Fig-4.jpg
Fig-4.jpg (516.01 KiB) Viewed 257 times
The complete instrument is fixed to an ADM 31” D-Series universal dovetail bar. For a digital SHG which relies on the Sun’s transit across the spectrometer slit, the long dimension of the slit needs to be oriented parallel to the flat surface of the bar. To accomplish this, the original monochromator needs to be mounted so that its own base is perpendicular to the bar surface. A piece of 4” x 4” x 3/8” aluminum angle, visible in the photos, was used for this purpose. The spectrometer mounting / demounting was designed to be sturdy yet relatively easy and reproducible, in case the overall weight of the assembled instrument + bar made it too onerous and unwieldy to carry out and fix to the mount. In my current condition of decrepitude, though, the weight and size are manageable.
Fig-5.jpg
Fig-5.jpg (124.75 KiB) Viewed 257 times
Arrows in the photo show the rack and pinion knob (1), locking knob (2), slit holder assembly (3), grating (4) and modified grating drive bar (5).

The spectral resolution of the instrument was measured by separating the telescope from the slit assembly and illuminating the slit with a mercury discharge lamp.
Fig-6.jpg
Fig-6.jpg (588.87 KiB) Viewed 257 times
Fitting the 10, 25 and 50 micron slit profiles with Gaussian lineshapes gave corresponding fwhm values of 0.15, 0.18 and 0.24 angstroms respectively. The measured change in fwhm from narrowest to widest slit suggests using the 50 micron slit for greatest light throughput without sacrificing too much spectral resolution.
Fig-7.jpg
Fig-7.jpg (389.92 KiB) Viewed 257 times
Comparing all four slit widths (10, 25, 50 and 150 microns) to their image slit widths on the camera sensor gave magnification factors of 2.40, 1.17, 0.73 and 0.74 respectively, confirming that diffraction (and aberrations) played a significant role for the two narrowest slits. The magnifications measured for the widest two slits are consistent with the expected magnification f_camera / f_collimator = 350 / 500 = 0.70.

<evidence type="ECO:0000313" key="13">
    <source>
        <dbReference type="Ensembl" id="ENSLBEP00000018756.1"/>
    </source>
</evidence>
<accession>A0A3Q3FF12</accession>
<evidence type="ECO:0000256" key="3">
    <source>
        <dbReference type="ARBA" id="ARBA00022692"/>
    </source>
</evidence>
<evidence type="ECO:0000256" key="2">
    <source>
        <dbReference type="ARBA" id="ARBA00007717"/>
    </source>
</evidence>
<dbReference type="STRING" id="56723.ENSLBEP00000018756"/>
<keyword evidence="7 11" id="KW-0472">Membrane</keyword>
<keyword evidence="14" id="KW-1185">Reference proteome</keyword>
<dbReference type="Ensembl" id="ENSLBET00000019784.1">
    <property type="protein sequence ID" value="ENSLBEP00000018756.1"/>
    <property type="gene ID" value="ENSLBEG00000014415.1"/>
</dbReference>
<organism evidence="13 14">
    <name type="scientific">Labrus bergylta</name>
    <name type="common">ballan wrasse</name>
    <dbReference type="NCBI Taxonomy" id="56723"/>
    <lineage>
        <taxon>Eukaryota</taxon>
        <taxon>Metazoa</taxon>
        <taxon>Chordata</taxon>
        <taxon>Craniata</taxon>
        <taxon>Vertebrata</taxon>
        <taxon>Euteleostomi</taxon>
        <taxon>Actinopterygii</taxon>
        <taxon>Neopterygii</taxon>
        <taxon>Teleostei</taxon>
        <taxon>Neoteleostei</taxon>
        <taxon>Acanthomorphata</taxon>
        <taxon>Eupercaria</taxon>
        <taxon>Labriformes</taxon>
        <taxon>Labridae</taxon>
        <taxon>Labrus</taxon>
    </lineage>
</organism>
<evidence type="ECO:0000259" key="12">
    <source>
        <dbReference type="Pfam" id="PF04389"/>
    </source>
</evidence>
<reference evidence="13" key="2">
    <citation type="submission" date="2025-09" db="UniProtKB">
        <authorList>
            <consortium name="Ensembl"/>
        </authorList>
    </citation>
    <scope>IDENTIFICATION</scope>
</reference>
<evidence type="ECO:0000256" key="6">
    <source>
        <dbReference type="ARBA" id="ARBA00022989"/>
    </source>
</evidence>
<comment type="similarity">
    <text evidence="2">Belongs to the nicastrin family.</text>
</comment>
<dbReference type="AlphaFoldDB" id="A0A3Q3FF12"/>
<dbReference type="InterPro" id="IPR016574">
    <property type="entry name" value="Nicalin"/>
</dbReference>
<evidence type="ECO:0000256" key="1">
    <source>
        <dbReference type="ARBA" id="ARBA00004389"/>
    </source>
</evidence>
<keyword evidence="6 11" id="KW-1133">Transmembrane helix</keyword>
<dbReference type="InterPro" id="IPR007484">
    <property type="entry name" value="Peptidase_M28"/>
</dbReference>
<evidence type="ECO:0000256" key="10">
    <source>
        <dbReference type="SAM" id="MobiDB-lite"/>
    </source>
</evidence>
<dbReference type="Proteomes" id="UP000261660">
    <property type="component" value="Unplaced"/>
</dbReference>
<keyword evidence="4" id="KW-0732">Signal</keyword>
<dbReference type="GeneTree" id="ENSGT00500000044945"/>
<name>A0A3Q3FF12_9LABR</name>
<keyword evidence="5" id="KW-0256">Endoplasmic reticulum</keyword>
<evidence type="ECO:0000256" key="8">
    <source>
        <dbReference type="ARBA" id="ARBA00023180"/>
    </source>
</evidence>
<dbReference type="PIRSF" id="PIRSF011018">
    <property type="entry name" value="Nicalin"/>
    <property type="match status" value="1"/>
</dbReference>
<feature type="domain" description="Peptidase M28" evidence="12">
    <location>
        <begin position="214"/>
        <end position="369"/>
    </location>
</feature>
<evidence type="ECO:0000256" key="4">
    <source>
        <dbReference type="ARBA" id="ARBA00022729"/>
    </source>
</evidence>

I also wanted to test the imaging characteristics of the SHG. This was done by reinserting the AR telescope and focusing on a distant (~ 5.5 m) spectral tube source. Here, I used a helium discharge tube and set the wavelength of the spectrometer to centre the 4471 angstrom line and, in separate measurements, the 5015 angstrom line. The slit was then removed and images captured.
Fig-8.jpg
Fig-8.jpg (490.04 KiB) Viewed 257 times
In the photographs, (a) shows one end of the He discharge tube while (b) and (c) are images obtained with the SHG. Image (c) is corrected for distortion as described below. Determination of the angular size of the object in the testing setup, gave a field of view of about 1.1 degrees across the 2736 pixels in the long direction of the camera sensor (Pt. Grey GS3-U3-60QS6M-C Sony ICX694).

Image (b) shows the image of the spectral tube (object) without any adjustments (aside from levels and a slight sharpen). The image is well focused but exhibits a geometrical distortion with respect to the object. It’s predominantly a skew distortion arising from the grating reflection scheme used in this particular spectrometer.
Fig-9.jpg
Fig-9.jpg (7.59 KiB) Viewed 181 times
With an SHG, this type of image deformation would have to be corrected in the video file such that the spectrum in each frame of the video is treated. Luckily, there is a Virtual Dub filter which can accomplish this (General Quadrilateral Transform). The image in (c) was corrected using this Vdub filter. This doesn’t add much more complexity to the workflow as a number of filters are already used to correct rotation and “smile” of spectra. The image quality in (c) looks quite acceptable and promising for the creation of spectroheliograms.

It remains to see how well this instrument performs in the field. I was hoping to enhance the uv operation using fused silica singlet lenses but the AR telescope itself is probably quite limited in its uv performance. That being said, an earlier SHG using the AR did perform reasonably well for the CaII H and K lines as well as the CN bandhead at 3883 angstroms. More light throughput with the 50 micron slit should definitely offer an improvement. A limitation of employing singlet lenses is that they are quite chromatic. Tuning the instrument to different solar spectral regions will require more frequent refocusing than with my previous instrument built around camera lenses.